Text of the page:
The Philanthropic Charade Exposed – billionaires who use philanthropy as a PR strategy will be exposed as the fraud they are. The tiny percentages of the wealth they offer up, pale in comparison to what they ought be paying in taxes, and the fact that philanthropy falsely allows rich people to decide where we need the money, (Choosing to give where it suits their business & political interests) instead of letting Gov. allocated their resources. All the while generating political favour for them.


Shrinking Offices – Companies will realise they don’t need as much office space. They’ll loosen the reigns on where office staff work, and take the financial advantage of having smaller offices people can come to for interactions and meetings X times per week. They’ll have collaboration spaces, not cubicles. This will negatively impact city real estate prices. The work from home revolution will accelerate.

Front Line Workers – Increased respect for healthcare workers has emerged, but sadly those in low skilled front-line work (grocery clerks, warehouse workers, drivers et al) continue to be put at risk with little safety considerations and zero financial recourse. We can expect logistical front end workers – the unsung heroes of COVD-19 – to push back hard and maybe even ask for danger money. Could unions re-emerge to protect gig workers?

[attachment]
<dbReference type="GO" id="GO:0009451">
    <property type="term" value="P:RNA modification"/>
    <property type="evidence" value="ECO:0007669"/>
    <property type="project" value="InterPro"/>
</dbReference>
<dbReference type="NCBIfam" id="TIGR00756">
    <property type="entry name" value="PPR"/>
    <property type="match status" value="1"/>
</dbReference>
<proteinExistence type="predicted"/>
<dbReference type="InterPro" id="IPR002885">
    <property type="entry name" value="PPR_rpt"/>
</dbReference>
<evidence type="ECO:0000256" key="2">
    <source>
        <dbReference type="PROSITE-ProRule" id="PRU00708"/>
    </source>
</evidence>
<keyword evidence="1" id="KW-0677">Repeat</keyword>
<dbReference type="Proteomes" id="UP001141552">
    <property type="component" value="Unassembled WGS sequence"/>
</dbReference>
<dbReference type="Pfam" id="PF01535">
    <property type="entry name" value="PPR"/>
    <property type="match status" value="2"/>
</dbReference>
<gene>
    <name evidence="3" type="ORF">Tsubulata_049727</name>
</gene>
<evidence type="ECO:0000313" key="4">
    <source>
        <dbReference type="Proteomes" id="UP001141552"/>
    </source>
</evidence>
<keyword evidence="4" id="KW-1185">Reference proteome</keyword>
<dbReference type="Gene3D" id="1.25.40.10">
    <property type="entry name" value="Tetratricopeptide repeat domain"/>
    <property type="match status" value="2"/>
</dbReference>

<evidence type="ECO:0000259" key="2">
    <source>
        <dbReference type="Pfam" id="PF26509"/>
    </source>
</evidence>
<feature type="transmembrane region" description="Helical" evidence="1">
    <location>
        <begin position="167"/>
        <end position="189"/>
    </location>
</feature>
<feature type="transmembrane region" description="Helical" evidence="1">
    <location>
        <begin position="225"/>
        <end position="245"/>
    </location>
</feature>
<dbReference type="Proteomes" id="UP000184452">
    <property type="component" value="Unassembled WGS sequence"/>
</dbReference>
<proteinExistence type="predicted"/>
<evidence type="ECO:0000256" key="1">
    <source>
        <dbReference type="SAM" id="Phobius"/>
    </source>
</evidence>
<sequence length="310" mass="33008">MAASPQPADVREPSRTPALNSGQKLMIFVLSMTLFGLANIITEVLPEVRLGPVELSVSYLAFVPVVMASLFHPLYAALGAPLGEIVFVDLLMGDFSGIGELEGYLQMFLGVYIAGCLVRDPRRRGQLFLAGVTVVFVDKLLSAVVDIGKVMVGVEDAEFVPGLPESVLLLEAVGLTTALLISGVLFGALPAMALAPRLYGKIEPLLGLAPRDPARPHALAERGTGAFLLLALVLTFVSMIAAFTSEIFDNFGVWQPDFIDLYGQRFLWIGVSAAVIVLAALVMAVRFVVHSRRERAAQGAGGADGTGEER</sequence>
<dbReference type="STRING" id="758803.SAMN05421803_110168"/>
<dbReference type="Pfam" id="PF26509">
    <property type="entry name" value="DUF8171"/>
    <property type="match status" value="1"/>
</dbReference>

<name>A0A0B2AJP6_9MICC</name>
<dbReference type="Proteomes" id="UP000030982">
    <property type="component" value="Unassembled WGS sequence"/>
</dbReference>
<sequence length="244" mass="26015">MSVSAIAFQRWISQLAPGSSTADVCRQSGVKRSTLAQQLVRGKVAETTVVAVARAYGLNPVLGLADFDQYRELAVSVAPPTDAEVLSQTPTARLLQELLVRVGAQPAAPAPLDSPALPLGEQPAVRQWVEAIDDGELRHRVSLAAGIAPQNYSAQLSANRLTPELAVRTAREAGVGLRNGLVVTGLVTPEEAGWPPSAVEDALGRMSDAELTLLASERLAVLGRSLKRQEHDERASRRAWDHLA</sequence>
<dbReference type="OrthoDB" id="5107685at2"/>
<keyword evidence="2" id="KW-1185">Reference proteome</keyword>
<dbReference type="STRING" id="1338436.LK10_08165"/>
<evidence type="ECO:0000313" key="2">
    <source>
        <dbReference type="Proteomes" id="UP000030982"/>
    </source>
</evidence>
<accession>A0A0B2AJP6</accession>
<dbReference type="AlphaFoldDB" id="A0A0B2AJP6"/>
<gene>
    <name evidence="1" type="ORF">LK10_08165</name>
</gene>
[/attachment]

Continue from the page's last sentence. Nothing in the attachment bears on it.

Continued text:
Teachers, Nurses, Paramedics, childcare worker Revaluation – Social carers of the informed, young and sick might finally get the pay and respect they deserve, at a minimum they’ll have a stronger argument to their cases forward. We can live without many services, and these aren’t on the list.

Telemedicine Gets Real – Covid-10 will been seen as the long overdue birth of telemedicine. Our current necessity has provided proof that many of our healthcare needs can be performed remotely – firstly with GP consults going online– and eventually with robotic surgery becoming normalised.

Scientific Community – Expertise will start to get the respect it deserves. Even though some politicians have been working against their advice in many cases. Because this case is real, and has an immediate and direct impact (bodies piling up) – the truth will emerge that scientific advice must be adhered to in a modern society. We can hope that science will usurp the idolatry of celebrity and billionaire philanthropy. Throw us a bone why don’t ya Bezos!

Social Impact:

Personal Space – The handshake and kiss hello, and even the Bro Hug might evaporate from society. It’s already being espoused as a good time to stop it forever by healthcare experts. We can expect post corona social interactions to only be quasi-physical.